On Friday night (May 11), Pam Ann proved true the age-old axiom that there can be too much of a good thing.
The Australian comedian, whose real name is Caroline Reid, kicked off a nine-city U.S. tour at the McCallum Theatre. Attendees were predominantly if not overwhelmingly gay men—and Pam Ann, no surprise, aimed her show squarely at the “mid-century modern, post-modern Palm Springs gays with their Alexander or Wexler redone homes.”
The events kicked off with a video inserting Pam Ann into the short-lived 2011-2012 ABC show Pan Am, with Pam Ann having all sorts of amusingly filthy interactions with the cast and crew (including asking a black character whether he could “split her in half” with his gigantic you-know-what; he answered in the affirmative). She then came out wearing a yellow dress and proceeded to riff, hilariously, with the audience for a good half-hour.
I’ve seen Pam Ann’s show about a half-dozen times (all of the previous shows I saw were on cruise ships), and this was by far her funniest—and least-structured—performance. She spent the bulk of her time harassing and joking with the appreciative audience. (Several fans even presented her with gifts, including poppers and a “Virgin America flight manual,” which contained condoms, lube and perhaps even a bit of cocaine. The “cum-dripping” Grindr-like nature of Virgin America, at least in Pam Ann’s addled brain, was mentioned numerous times over the evening.)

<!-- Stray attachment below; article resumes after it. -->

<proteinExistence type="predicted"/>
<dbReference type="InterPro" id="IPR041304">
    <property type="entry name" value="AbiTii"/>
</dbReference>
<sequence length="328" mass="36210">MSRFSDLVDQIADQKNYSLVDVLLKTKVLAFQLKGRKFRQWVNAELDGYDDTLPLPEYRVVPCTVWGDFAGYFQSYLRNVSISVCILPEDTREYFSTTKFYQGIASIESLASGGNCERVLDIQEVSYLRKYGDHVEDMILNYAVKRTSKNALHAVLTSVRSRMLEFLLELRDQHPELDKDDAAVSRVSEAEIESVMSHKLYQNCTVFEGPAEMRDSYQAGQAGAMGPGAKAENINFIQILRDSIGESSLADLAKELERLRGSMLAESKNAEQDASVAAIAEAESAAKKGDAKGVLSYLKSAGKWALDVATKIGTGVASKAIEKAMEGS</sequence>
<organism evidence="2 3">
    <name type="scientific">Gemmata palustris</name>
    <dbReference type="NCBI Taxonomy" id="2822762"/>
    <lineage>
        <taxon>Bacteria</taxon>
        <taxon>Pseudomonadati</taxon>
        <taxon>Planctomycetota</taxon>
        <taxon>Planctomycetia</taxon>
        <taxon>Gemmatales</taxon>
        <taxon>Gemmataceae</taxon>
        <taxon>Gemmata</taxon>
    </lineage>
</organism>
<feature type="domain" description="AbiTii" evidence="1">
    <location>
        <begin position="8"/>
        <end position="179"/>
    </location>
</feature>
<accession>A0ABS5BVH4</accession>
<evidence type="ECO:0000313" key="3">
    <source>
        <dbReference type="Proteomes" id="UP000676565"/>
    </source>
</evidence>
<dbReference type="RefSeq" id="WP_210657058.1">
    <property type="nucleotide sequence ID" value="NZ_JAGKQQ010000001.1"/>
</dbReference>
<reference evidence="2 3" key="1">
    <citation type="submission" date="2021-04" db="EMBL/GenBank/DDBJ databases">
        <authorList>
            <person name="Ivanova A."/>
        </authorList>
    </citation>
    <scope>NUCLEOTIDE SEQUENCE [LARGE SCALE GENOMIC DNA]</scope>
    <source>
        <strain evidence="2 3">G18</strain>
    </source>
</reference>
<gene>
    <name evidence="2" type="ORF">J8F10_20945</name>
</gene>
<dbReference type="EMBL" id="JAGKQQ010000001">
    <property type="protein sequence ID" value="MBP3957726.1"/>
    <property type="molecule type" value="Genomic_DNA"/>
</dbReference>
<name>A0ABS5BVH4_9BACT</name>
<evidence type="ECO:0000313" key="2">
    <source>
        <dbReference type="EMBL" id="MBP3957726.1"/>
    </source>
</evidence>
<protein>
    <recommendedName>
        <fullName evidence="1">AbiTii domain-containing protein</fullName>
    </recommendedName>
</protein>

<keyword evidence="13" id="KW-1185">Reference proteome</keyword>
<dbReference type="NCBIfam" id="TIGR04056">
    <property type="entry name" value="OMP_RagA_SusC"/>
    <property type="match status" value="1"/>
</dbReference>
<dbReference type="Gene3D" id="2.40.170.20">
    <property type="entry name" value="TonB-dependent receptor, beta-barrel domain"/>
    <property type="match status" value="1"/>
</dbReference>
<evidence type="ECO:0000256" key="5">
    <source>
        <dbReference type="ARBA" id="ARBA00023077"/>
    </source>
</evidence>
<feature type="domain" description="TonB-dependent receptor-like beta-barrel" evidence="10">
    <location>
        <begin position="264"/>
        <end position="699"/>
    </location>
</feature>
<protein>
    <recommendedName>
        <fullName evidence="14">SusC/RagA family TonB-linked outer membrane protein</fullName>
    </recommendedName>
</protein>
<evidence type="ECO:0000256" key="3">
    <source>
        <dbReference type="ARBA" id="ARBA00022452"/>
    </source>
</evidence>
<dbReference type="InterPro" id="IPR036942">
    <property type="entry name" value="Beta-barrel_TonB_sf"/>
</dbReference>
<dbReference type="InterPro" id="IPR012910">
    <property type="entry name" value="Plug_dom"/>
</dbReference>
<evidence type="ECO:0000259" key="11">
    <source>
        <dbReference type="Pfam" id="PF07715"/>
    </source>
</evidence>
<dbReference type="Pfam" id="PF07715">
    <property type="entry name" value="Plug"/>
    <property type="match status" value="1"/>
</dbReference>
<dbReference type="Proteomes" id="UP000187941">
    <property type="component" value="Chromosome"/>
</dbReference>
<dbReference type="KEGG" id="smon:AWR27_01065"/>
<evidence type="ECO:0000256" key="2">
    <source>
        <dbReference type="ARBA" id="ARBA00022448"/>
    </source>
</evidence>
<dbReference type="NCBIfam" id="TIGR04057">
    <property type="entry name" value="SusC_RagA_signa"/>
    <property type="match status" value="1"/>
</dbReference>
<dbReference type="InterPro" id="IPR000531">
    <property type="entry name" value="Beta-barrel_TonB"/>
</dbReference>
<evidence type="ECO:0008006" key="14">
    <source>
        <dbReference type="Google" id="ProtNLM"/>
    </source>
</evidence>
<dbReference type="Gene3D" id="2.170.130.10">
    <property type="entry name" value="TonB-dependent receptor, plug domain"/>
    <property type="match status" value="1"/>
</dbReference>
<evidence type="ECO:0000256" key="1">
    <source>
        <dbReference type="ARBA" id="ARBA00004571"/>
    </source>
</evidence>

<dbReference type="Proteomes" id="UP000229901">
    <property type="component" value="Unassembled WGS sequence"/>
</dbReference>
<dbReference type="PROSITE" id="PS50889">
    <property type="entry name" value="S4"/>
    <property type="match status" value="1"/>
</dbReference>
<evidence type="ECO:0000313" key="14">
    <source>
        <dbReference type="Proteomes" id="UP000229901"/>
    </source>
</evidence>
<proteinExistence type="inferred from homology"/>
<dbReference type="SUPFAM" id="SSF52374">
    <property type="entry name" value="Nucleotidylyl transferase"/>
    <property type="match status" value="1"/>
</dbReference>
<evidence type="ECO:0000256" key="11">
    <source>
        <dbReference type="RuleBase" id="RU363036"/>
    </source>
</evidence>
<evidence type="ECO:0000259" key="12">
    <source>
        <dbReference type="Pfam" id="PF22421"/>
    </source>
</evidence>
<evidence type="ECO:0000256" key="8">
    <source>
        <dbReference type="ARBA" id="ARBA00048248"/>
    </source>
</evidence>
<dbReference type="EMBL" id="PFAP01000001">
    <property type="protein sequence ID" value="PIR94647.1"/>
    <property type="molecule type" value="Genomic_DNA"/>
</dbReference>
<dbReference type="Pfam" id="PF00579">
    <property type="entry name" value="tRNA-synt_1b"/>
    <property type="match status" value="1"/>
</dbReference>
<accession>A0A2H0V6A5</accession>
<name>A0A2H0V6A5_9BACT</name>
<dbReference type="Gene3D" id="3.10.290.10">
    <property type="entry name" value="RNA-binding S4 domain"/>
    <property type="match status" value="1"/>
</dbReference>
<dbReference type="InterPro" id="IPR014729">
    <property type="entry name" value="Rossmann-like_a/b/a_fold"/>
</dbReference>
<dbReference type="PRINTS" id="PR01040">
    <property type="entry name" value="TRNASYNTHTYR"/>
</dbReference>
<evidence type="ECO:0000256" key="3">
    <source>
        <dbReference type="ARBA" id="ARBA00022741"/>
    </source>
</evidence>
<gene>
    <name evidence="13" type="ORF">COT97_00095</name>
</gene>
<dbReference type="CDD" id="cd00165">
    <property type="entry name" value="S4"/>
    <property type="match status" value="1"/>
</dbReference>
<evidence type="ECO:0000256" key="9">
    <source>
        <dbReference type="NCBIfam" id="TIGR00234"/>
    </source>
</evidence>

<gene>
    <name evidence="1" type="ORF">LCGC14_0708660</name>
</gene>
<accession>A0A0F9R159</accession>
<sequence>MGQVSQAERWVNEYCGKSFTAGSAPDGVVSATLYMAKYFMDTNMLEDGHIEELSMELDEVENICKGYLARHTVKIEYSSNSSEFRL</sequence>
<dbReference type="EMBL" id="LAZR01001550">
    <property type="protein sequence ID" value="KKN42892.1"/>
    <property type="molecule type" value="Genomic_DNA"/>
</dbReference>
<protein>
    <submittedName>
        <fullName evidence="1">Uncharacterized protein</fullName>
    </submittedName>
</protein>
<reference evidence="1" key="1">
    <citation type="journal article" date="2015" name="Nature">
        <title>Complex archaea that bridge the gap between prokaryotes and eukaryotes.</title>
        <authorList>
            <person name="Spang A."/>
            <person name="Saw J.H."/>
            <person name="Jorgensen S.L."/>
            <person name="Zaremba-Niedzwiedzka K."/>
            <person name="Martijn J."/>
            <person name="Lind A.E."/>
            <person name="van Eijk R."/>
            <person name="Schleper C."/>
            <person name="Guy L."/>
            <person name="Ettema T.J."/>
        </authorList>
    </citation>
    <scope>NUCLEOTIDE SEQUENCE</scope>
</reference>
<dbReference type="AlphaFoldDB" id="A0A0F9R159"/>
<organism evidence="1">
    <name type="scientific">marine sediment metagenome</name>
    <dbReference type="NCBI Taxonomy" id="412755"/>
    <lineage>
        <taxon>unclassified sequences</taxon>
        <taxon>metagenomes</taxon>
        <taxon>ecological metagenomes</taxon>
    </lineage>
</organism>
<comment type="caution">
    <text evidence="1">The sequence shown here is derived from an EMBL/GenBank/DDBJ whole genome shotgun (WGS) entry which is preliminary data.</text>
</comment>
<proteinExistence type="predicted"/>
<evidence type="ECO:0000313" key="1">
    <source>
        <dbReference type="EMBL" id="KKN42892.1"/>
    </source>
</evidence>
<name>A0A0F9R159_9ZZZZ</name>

Problem was, she was having so much fun—and early success—while joking with the audience that the elements of her proper “show” were rushed.
In fact, the “show” parts were at times rather weak. She has a new animated safety video that is awkward and, at best, mildly amusing. A video inserting her into famous films such as Superman and The Exorcist was OK, but a McCallum tech partially ruined it by stopping it about a third of the way through and then starting it all over again. And her closing number, with her saying goodbye to the audience to the tune of “From New York to L.A.,” was a complete mess.
However, her comedic interactions with the audience showed Pam Ann at the top of her game (even as she proved that she’d never heard of the city of Indio). Some of her over-the-top-humor—such as quizzing a wife on the blowjobs she gives her husband—left some audience members uncomfortable, and at least one usher shaking her head. That’s not Pam Ann’s problem, though; the audience members, at least, should have known what they were getting themselves into.
While Reid was indeed hilarious, there was a bit too much of that good thing: The show ran for about two hours and 15 minutes, and the laughs faded a bit as the night went on. Pam Ann herself seemed surprised by the show’s length when she walked onstage for the final number, expressing shock that the show had gone on for so long and adding that she probably would have walked out by then if she’d been in the audience.
Pam Ann was a hoot on Friday night. But a half-hour less of her would have been even better.